• Corey Brewer: Brewer was All-Tournament on both versions of the Gators' national championship squads. In 2007, the year he was drafted, he went into the NCAA Tournament projected as the tenth or 11th pick, but by the time Florida was polishing off Ohio State for a national title, he'd risen to the seventh slot, and come draft day, he was indeed taken with the seventh pick. Brewer was never an overwhelming statistical player, but he did put up 19 points on just seven field-goal attempts in a national semifinal win over UCLA. He already had a reputation as a great defender by that point, so perhaps his shooting display against the Bruins boosted his stock a smidge. Still, when you're talking about, at most, a three-spot jump, it's impossible to separate Brewer's tournament performance from any number of other factors.

  • Taurean Green: Green was always projected as a mid-second rounder, and despite earning All-Tournament honors in 2006 and All-Regional honors in 2007, his mock draft projection never wavered from that. His stock rose in the weeks leading up to the draft, likely due to favorable workouts, but he ended up going 52nd overall, a good 20 spots below even the pessimistic end of his range of projections. Green's tournament heroics did nothing to aid his draft stock.

  • Lee Humphrey: Despite earning back-to-back All-Tournament honors on a two-time national champ, Humphrey was never considered much of an NBA prospect. He was primarily a three-point shooting specialist, and he did set the NCAA tournament record for career three-pointers made (55). Teams always need shooters, but that wasn't enough to get Humphrey, a 6'2" shooting guard, anywhere close to the draft. He's currently burning the nets in Greece.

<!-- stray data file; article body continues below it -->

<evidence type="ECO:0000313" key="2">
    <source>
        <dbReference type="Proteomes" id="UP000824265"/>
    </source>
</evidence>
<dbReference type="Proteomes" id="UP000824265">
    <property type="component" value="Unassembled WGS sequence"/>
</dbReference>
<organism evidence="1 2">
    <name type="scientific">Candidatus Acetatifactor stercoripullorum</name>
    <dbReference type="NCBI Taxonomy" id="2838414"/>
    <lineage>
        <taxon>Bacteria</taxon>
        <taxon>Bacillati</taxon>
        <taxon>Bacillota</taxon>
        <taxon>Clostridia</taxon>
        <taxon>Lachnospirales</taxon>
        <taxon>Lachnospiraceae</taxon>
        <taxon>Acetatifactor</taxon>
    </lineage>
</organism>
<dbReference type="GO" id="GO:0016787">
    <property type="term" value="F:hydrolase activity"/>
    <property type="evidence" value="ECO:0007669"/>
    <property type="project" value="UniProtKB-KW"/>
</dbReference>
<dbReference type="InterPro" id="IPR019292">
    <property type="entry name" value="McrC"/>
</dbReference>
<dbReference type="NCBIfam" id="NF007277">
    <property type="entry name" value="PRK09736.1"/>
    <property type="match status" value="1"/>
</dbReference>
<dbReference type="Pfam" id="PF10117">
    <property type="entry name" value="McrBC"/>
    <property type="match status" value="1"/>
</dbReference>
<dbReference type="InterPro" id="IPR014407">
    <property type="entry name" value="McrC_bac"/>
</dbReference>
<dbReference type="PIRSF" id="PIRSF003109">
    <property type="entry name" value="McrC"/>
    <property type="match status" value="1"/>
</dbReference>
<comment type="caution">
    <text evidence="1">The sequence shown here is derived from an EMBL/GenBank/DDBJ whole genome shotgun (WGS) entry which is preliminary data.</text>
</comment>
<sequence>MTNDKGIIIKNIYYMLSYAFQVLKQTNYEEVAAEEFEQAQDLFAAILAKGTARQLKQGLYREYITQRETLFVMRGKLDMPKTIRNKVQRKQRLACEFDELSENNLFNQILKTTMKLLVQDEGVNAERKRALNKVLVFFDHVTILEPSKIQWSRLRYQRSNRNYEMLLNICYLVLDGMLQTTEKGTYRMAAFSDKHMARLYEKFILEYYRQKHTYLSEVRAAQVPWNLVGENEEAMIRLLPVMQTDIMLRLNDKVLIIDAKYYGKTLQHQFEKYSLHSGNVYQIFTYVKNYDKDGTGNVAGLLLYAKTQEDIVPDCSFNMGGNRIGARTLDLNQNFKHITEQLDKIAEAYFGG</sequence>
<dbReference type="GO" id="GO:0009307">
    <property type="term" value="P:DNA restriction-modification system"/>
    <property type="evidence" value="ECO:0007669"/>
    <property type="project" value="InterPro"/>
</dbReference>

• Al Horford: Big Al was always was projected as a top 10 pick, and that's exactly where he went.

  • Mike Conley: A classic case of a player who made a lot of money by starring in the NCAA tournament. Heading into the 2007 tourney, Conley's pro prospects seemed to have flat-lined; he'd been off the board in most mock drafts, and didn't seem to be a likely candidate to become even a one-and-done player. Then Conley put together his best five-game stretch from the second round of the tournament through the national championship game, topping 15 points in all five games after reaching that figure just five times all season prior to the tournament. By the second round of the tournament, he was in the mocks, projecting all the way up to the middle of the first round. By the time his Ohio State squad lost to Florida in the 2007 NCAA finals, he was a top-ten pick. He ended up as the fourth player picked in 2007 draft.

  • Greg Oden: Not a good case study; as the neo-Bill Russell, Oden was always projected to go at the top of the draft, with the only question being whether it would be he or Kevin Durant who would actually go number one overall. Oden's performance in the 2007 national title loss to Florida was memorable, but your stock can't rise any higher than going first.